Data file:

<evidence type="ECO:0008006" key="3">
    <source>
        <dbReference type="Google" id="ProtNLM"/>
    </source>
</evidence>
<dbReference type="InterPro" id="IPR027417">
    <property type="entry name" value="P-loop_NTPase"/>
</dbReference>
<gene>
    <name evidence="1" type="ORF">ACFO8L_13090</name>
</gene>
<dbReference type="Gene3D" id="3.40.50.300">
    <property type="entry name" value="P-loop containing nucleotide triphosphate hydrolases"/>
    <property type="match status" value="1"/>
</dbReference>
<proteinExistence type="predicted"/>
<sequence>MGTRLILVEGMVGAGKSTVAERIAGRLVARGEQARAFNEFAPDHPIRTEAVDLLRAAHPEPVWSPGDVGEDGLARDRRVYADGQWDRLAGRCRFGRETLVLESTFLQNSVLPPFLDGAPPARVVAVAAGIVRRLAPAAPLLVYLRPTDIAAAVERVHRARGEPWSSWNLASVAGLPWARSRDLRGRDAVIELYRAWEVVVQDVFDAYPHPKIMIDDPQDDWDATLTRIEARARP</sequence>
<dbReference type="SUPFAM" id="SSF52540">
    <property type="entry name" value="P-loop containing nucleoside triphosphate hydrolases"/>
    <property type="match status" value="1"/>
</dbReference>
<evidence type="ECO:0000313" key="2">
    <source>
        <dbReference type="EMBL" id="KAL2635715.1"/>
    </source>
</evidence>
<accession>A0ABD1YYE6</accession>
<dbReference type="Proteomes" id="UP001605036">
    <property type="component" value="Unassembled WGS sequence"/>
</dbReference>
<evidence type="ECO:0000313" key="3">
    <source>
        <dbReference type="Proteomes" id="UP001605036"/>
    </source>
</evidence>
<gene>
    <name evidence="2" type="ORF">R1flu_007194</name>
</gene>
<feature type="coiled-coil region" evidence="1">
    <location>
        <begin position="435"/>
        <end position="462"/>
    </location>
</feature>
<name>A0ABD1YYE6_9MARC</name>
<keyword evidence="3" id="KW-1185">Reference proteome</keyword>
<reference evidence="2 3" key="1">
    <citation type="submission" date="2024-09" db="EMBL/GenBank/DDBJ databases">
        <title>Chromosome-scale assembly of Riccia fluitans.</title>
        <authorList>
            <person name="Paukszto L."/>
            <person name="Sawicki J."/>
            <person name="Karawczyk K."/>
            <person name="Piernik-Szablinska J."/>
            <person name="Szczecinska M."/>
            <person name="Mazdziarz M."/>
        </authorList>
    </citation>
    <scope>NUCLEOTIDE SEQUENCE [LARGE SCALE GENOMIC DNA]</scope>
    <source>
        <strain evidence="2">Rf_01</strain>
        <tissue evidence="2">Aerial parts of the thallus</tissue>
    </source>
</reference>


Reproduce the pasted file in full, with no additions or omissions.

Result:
<evidence type="ECO:0008006" key="3">
    <source>
        <dbReference type="Google" id="ProtNLM"/>
    </source>
</evidence>
<dbReference type="InterPro" id="IPR027417">
    <property type="entry name" value="P-loop_NTPase"/>
</dbReference>
<gene>
    <name evidence="1" type="ORF">ACFO8L_13090</name>
</gene>
<dbReference type="Gene3D" id="3.40.50.300">
    <property type="entry name" value="P-loop containing nucleotide triphosphate hydrolases"/>
    <property type="match status" value="1"/>
</dbReference>
<proteinExistence type="predicted"/>
<sequence>MGTRLILVEGMVGAGKSTVAERIAGRLVARGEQARAFNEFAPDHPIRTEAVDLLRAAHPEPVWSPGDVGEDGLARDRRVYADGQWDRLAGRCRFGRETLVLESTFLQNSVLPPFLDGAPPARVVAVAAGIVRRLAPAAPLLVYLRPTDIAAAVERVHRARGEPWSSWNLASVAGLPWARSRDLRGRDAVIELYRAWEVVVQDVFDAYPHPKIMIDDPQDDWDATLTRIEARARP</sequence>
<dbReference type="SUPFAM" id="SSF52540">
    <property type="entry name" value="P-loop containing nucleoside triphosphate hydrolases"/>
    <property type="match status" value="1"/>
</dbReference>
<evidence type="ECO:0000313" key="2">
    <source>
        <dbReference type="EMBL" id="KAL2635715.1"/>
    </source>
</evidence>
<accession>A0ABD1YYE6</accession>
<dbReference type="Proteomes" id="UP001605036">
    <property type="component" value="Unassembled WGS sequence"/>
</dbReference>
<evidence type="ECO:0000313" key="3">
    <source>
        <dbReference type="Proteomes" id="UP001605036"/>
    </source>
</evidence>
<gene>
    <name evidence="2" type="ORF">R1flu_007194</name>
</gene>
<feature type="coiled-coil region" evidence="1">
    <location>
        <begin position="435"/>
        <end position="462"/>
    </location>
</feature>
<name>A0ABD1YYE6_9MARC</name>
<keyword evidence="3" id="KW-1185">Reference proteome</keyword>
<reference evidence="2 3" key="1">
    <citation type="submission" date="2024-09" db="EMBL/GenBank/DDBJ databases">
        <title>Chromosome-scale assembly of Riccia fluitans.</title>
        <authorList>
            <person name="Paukszto L."/>
            <person name="Sawicki J."/>
            <person name="Karawczyk K."/>
            <person name="Piernik-Szablinska J."/>
            <person name="Szczecinska M."/>
            <person name="Mazdziarz M."/>
        </authorList>
    </citation>
    <scope>NUCLEOTIDE SEQUENCE [LARGE SCALE GENOMIC DNA]</scope>
    <source>
        <strain evidence="2">Rf_01</strain>
        <tissue evidence="2">Aerial parts of the thallus</tissue>
    </source>
</reference>